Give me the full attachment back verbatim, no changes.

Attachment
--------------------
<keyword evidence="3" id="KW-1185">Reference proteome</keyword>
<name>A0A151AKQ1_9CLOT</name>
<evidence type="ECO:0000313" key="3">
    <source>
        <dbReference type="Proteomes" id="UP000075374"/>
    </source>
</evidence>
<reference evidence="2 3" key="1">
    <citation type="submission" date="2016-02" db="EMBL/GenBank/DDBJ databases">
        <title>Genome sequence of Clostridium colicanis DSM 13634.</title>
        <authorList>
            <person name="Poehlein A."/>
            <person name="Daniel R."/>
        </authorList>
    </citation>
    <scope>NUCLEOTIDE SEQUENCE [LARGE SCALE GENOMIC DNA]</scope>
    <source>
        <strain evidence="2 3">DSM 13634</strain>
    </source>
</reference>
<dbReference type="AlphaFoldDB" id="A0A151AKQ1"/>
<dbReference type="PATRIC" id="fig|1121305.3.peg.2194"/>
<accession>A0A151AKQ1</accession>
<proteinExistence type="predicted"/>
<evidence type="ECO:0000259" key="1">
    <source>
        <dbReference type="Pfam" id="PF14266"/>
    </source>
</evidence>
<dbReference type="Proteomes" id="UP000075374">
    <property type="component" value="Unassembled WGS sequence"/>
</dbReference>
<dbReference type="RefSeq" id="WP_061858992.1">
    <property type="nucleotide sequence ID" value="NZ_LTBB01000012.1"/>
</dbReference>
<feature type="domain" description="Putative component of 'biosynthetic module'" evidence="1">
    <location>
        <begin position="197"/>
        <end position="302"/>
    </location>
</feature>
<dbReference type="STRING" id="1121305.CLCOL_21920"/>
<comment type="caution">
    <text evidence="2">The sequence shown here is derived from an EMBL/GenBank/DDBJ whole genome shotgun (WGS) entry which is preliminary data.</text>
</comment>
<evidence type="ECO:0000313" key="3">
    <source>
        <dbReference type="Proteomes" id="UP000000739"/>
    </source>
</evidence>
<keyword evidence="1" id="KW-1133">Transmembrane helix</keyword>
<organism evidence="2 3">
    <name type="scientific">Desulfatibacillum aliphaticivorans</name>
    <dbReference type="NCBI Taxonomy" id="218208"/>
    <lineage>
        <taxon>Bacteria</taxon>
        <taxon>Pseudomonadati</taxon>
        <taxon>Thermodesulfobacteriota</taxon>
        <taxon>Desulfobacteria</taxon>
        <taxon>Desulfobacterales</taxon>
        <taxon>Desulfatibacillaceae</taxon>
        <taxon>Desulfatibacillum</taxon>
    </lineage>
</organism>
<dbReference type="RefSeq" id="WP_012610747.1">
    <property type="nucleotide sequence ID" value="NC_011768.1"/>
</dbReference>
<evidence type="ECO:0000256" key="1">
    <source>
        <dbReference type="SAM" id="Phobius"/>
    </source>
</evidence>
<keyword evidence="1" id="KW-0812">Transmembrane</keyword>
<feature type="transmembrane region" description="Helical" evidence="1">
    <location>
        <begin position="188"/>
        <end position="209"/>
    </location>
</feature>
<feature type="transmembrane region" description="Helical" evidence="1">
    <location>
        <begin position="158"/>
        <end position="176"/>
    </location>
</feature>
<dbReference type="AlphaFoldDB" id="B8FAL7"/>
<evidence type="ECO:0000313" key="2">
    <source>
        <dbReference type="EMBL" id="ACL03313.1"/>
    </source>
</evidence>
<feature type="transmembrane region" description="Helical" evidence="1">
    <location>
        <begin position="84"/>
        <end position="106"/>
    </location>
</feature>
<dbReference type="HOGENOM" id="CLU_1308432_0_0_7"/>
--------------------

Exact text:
<keyword evidence="3" id="KW-1185">Reference proteome</keyword>
<name>A0A151AKQ1_9CLOT</name>
<evidence type="ECO:0000313" key="3">
    <source>
        <dbReference type="Proteomes" id="UP000075374"/>
    </source>
</evidence>
<reference evidence="2 3" key="1">
    <citation type="submission" date="2016-02" db="EMBL/GenBank/DDBJ databases">
        <title>Genome sequence of Clostridium colicanis DSM 13634.</title>
        <authorList>
            <person name="Poehlein A."/>
            <person name="Daniel R."/>
        </authorList>
    </citation>
    <scope>NUCLEOTIDE SEQUENCE [LARGE SCALE GENOMIC DNA]</scope>
    <source>
        <strain evidence="2 3">DSM 13634</strain>
    </source>
</reference>
<dbReference type="AlphaFoldDB" id="A0A151AKQ1"/>
<dbReference type="PATRIC" id="fig|1121305.3.peg.2194"/>
<accession>A0A151AKQ1</accession>
<proteinExistence type="predicted"/>
<evidence type="ECO:0000259" key="1">
    <source>
        <dbReference type="Pfam" id="PF14266"/>
    </source>
</evidence>
<dbReference type="Proteomes" id="UP000075374">
    <property type="component" value="Unassembled WGS sequence"/>
</dbReference>
<dbReference type="RefSeq" id="WP_061858992.1">
    <property type="nucleotide sequence ID" value="NZ_LTBB01000012.1"/>
</dbReference>
<feature type="domain" description="Putative component of 'biosynthetic module'" evidence="1">
    <location>
        <begin position="197"/>
        <end position="302"/>
    </location>
</feature>
<dbReference type="STRING" id="1121305.CLCOL_21920"/>
<comment type="caution">
    <text evidence="2">The sequence shown here is derived from an EMBL/GenBank/DDBJ whole genome shotgun (WGS) entry which is preliminary data.</text>
</comment>
<evidence type="ECO:0000313" key="3">
    <source>
        <dbReference type="Proteomes" id="UP000000739"/>
    </source>
</evidence>
<keyword evidence="1" id="KW-1133">Transmembrane helix</keyword>
<organism evidence="2 3">
    <name type="scientific">Desulfatibacillum aliphaticivorans</name>
    <dbReference type="NCBI Taxonomy" id="218208"/>
    <lineage>
        <taxon>Bacteria</taxon>
        <taxon>Pseudomonadati</taxon>
        <taxon>Thermodesulfobacteriota</taxon>
        <taxon>Desulfobacteria</taxon>
        <taxon>Desulfobacterales</taxon>
        <taxon>Desulfatibacillaceae</taxon>
        <taxon>Desulfatibacillum</taxon>
    </lineage>
</organism>
<dbReference type="RefSeq" id="WP_012610747.1">
    <property type="nucleotide sequence ID" value="NC_011768.1"/>
</dbReference>
<evidence type="ECO:0000256" key="1">
    <source>
        <dbReference type="SAM" id="Phobius"/>
    </source>
</evidence>
<keyword evidence="1" id="KW-0812">Transmembrane</keyword>
<feature type="transmembrane region" description="Helical" evidence="1">
    <location>
        <begin position="188"/>
        <end position="209"/>
    </location>
</feature>
<feature type="transmembrane region" description="Helical" evidence="1">
    <location>
        <begin position="158"/>
        <end position="176"/>
    </location>
</feature>
<dbReference type="AlphaFoldDB" id="B8FAL7"/>
<evidence type="ECO:0000313" key="2">
    <source>
        <dbReference type="EMBL" id="ACL03313.1"/>
    </source>
</evidence>
<feature type="transmembrane region" description="Helical" evidence="1">
    <location>
        <begin position="84"/>
        <end position="106"/>
    </location>
</feature>
<dbReference type="HOGENOM" id="CLU_1308432_0_0_7"/>